(vi) Self defence by animals and plants through chemical warfare: Bee-sting leaves an acid (formic acid or methanoic acid, HCOOH) which causes pains and irritation. Use of mild base like baking soda on the stung area gives relley.

Salts

• Salts: A salt is an ionic compound which dissociates to yield a positive ion other than hydrogen ion (${{H}^{+}}$ and negative ion other than hydroxyl ion ($O{{H}^{-}}$) e.g. NaCI Salts are formed by the reaction of acid and base which is also known as neutralisation.

(i) Sodium hydroxide (NaOH) or Caustic soda: It is prepared on commercial scale by the electrolysis of strong solution of sodium chloride (NaCI) also called brine. The process is called chlor-alkali process.

The overall reaction taking place is:$2NaCl(aq)+2{{H}_{2}}O(l)\to {{H}_{2}}(g)+C{{l}_{2}}(g)+2NaOH(aq)$

• Uses:

(a) Sodium hydroxide is most used base in the laboratory.

(b) It is used in many industries, mostly as strong chemical base in manufacture of pulp and paper, textiles, drinking water, soap and detergents etc.

(ii) Baking soda. Sodium hydrogen carbonate, $(NaHC{{O}_{3}})$ $NaCl+{{H}_{2}}O+C{{O}_{2}}+N{{H}_{3}}\to N{{H}_{4}}Cl+NaHC{{O}_{3}}$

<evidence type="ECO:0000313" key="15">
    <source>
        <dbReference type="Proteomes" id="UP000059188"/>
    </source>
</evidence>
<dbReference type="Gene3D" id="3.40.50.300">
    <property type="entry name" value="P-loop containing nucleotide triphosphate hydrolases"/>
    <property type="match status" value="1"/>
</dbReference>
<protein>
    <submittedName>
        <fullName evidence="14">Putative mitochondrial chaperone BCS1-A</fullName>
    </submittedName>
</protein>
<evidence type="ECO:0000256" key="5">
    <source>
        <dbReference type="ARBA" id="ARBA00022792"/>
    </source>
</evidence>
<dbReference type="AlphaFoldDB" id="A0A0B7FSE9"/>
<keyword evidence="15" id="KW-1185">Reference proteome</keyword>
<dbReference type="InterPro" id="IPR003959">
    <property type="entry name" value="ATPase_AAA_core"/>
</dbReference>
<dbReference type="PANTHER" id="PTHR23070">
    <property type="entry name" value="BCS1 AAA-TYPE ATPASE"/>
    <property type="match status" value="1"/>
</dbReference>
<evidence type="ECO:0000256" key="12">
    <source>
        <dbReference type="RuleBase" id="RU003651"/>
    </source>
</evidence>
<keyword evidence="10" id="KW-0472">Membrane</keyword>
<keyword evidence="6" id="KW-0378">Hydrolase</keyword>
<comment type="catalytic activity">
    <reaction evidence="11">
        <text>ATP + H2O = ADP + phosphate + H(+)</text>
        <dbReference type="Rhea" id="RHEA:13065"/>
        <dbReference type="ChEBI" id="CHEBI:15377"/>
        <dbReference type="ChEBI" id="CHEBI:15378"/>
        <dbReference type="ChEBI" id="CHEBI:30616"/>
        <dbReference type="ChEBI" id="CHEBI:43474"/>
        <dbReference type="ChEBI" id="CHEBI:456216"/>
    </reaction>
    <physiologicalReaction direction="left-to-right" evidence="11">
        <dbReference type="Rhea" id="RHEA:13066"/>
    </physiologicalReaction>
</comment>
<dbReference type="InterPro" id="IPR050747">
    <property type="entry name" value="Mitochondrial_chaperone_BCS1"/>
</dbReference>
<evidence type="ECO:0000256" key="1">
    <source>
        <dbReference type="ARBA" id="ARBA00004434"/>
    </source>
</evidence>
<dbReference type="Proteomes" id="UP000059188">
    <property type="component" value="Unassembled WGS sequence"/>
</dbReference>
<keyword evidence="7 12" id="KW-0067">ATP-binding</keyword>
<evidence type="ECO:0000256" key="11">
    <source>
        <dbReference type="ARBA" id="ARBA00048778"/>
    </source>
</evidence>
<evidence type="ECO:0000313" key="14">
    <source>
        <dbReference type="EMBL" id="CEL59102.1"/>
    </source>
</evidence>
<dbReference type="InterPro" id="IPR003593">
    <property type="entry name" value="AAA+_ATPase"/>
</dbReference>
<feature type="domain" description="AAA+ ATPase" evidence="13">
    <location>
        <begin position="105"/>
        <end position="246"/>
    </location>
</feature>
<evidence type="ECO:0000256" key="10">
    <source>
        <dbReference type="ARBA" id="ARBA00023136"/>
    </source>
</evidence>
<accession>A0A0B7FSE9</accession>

When heated the following reaction occurs $2NaHC{{O}_{3}}\xrightarrow{heat}N{{a}_{2}}C{{O}_{3}}+{{H}_{2}}O+C{{O}_{2}}$

The above reaction occurs when baking soda is heated during cooking.

• Uses:

(a) In baking powder: The most practical use of baking soda is as a leavening agent in baking.

(b) As an antacid: Baking soda reacts with acid due to its alkaline nature and neutralizes acidity (i.e. acts as an antacid)

(c) In fire extinguishers: It is used in soda-acid fire extinguisher

(iii) Washing soda, $N{{a}_{2}}C{{O}_{2}}.10{{H}_{2}}O$, Sodium carbonate Sodium carbonate can be obtained by heating baking soda; recrystallisation of sodium carbonate gives washing soda. It is also a basic salt.

$\underset{Sodium\text{ }carbonate}{\mathop{N{{a}_{2}}C{{O}_{3}}+10{{H}_{2}}O}}\,\to$

$\underset{Hydrated\text{ }sodium\,\,carbonate\text{ }\left( Washing\text{ }soda \right)}{\mathop{N{{a}_{2}}C{{O}_{3}}\cdot 10{{H}_{2}}O}}\,$

• Uses:

(a) Sodium carbonate (washing soda) is used in glass, soap and paper industries.

(b) It is used for removing permanent hardness of water.

(iv) Bleaching powder: Calcium hypochlorite is a chemical compound with formula.$CaOC{{l}_{2}}$ It is a yellowish powder with smell of chlorine. It is widely used for water treatment and as a bleaching agent (bleaching powder)$2Ca{{(OH)}_{2}}+2C{{l}_{2}}\to CaOC{{l}_{2}}+CaC{{l}_{2}}+2{{H}_{2}}O$ Calcium hypochlorite is used for the disinfection of drinking water or swimming pool water.

(v) Plaster of Paris, $CaS{{O}_{4}}.1/2{{H}_{2}}O$ It can be obtained by heating gypsum ($CaS{{O}_{4}}.2{{H}_{2}}O$)

$(CaS{{O}_{4}}.2{{H}_{2}}O)+heat\to (CaS{{O}_{4}}.\frac{1}{2}{{H}_{2}}O)+\frac{3}{2}{{H}_{2}}O$

Plaster of parts is a white powder and on mixing with water it changes to gypsum once again giving a hard solid mass $CaS{{O}_{4}}.\frac{1}{2}{{H}_{2}}O+1\frac{1}{2}{{H}_{2}}O\to CaS{{O}_{4}}.2{{H}_{2}}O$

• Uses: It is used

(a) for making moulds or casts for toys, pottery, cermics etc.

(b) in surgical bandages for setting fractured bones.